17. 17. Big Web Services<br />Universal Description, Discovery and Integration (UDDI)<br />yellow pages for WSDL<br />"global" registry describing available business services<br />very complex<br />Microsoft and IBM shut down their public UDDI registries in 2006<br />Web Service Description Language (WSDL)<br />XML application to describe a Web Service's functionality complex<br />Simple Object Access Protocol (SOAP)<br />defines an envelope for transporting XML messages<br />The Web Service Stack contains many other protocols<br />BPEL, WS-Security, WS-Reliability, WS-Transaction, ...<br />
  18. 18. SOAP<br />
  19. 19. SOAP<br />Successor of XML-RPC<br />Introduced in 1998 as Simple Object Access Protocol<br />Dave Winer, Don Box, Bob Atkinson and Mohsen Al-Ghosein<br />since version 1.2 the name is no longer treated as an acronym<br />XML-based communication protocol<br />A SOAP message consists of an Envelope element which contains<br />an optional <Header> element<br />a <Body> element<br />remote procedure call or response information<br />SOAP requests are often sent via HTTP POST Request<br />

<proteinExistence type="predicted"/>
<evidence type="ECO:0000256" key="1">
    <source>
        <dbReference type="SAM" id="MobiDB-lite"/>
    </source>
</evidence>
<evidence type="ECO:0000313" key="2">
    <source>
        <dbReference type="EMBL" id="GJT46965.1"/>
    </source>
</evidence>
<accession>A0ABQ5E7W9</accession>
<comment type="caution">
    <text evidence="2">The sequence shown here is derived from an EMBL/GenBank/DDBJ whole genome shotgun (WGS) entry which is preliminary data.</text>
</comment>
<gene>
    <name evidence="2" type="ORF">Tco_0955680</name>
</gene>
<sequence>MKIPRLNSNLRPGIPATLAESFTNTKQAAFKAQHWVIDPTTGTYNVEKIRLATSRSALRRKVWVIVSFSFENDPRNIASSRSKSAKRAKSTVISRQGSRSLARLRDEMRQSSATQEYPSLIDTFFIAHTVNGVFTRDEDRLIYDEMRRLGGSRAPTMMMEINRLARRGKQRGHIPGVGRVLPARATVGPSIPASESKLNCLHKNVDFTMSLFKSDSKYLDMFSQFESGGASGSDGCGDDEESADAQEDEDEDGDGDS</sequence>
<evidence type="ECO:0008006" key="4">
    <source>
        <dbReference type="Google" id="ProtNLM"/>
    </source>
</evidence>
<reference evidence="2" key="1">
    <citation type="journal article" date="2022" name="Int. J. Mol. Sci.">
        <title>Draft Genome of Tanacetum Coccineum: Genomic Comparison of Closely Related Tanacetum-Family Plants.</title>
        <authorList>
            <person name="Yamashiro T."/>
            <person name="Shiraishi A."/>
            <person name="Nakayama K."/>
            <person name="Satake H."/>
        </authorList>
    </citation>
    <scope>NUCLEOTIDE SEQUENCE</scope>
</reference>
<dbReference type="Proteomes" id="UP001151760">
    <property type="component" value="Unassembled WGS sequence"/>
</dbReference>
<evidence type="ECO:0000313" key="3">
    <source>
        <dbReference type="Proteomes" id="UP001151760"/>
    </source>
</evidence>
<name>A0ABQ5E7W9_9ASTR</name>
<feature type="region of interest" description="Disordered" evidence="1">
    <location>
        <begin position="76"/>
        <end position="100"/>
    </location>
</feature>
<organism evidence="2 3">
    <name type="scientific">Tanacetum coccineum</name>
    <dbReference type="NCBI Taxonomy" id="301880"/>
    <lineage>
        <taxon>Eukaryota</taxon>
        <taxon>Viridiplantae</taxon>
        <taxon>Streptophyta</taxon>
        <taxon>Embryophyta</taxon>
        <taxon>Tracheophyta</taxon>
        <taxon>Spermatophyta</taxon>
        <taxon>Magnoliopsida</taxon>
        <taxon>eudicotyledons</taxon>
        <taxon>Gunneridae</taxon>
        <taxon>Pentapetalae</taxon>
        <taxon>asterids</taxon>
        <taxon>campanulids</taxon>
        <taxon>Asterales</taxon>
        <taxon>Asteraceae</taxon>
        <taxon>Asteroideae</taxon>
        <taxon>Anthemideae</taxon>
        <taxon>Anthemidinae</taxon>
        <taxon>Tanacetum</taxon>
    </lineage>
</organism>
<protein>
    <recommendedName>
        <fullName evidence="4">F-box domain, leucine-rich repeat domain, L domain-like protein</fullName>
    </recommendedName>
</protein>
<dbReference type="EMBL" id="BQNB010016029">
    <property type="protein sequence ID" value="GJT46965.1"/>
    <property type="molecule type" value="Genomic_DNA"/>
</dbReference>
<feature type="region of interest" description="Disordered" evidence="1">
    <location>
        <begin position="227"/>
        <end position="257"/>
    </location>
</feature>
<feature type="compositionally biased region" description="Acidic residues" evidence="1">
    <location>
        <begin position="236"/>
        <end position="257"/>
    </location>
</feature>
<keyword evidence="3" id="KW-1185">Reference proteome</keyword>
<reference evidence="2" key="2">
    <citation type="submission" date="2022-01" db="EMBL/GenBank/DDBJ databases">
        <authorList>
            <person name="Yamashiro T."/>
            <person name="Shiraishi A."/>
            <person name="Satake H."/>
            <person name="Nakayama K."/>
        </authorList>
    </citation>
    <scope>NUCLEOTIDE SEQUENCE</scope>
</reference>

20. 20. SOAP<br />WS-* services<br />Common in the enterprise<br />Transport neutral<br />XML<br />SOAP (Meta-data)<br />Security, Transactions, Etc.<br />Typically implemented with RPC-based toolkits, feels a lot like COM+<br />
  21. 21. SOAP Message<br /><?xml version="1.0"?><br /><soap:Header><br /><…></…><br /></soap:Header><br /><soap:Envelope><br /><soap:Body><br /><m:GetStockPrice><br /> <m:StockName>MSFT</m:StockName><br /></m:GetStockPrice><br /></soap:Body><br /></soap:Envelope><br />
  22. 22. SOAP<br />Advantages<br />platform and language independent<br />SOAP over HTTP results in less problems with proxies and firewalls than other remote procedure call solutions<br />There exist a lot of tools and language bindings that automatically create the required client and server-side functionality<br />e.g. Java API for XML Web Services, ASMX, WCF<br />Disadvantages<br />slower than non-verbose protocols<br />Big Web Services are not simple<br />HTTP is reduced to a simple transport protocol for a large amount of XML metadata payload<br />does not make use of the rich functionality offered for HTTP envelopes<br />No mechanism for the caching of results<br />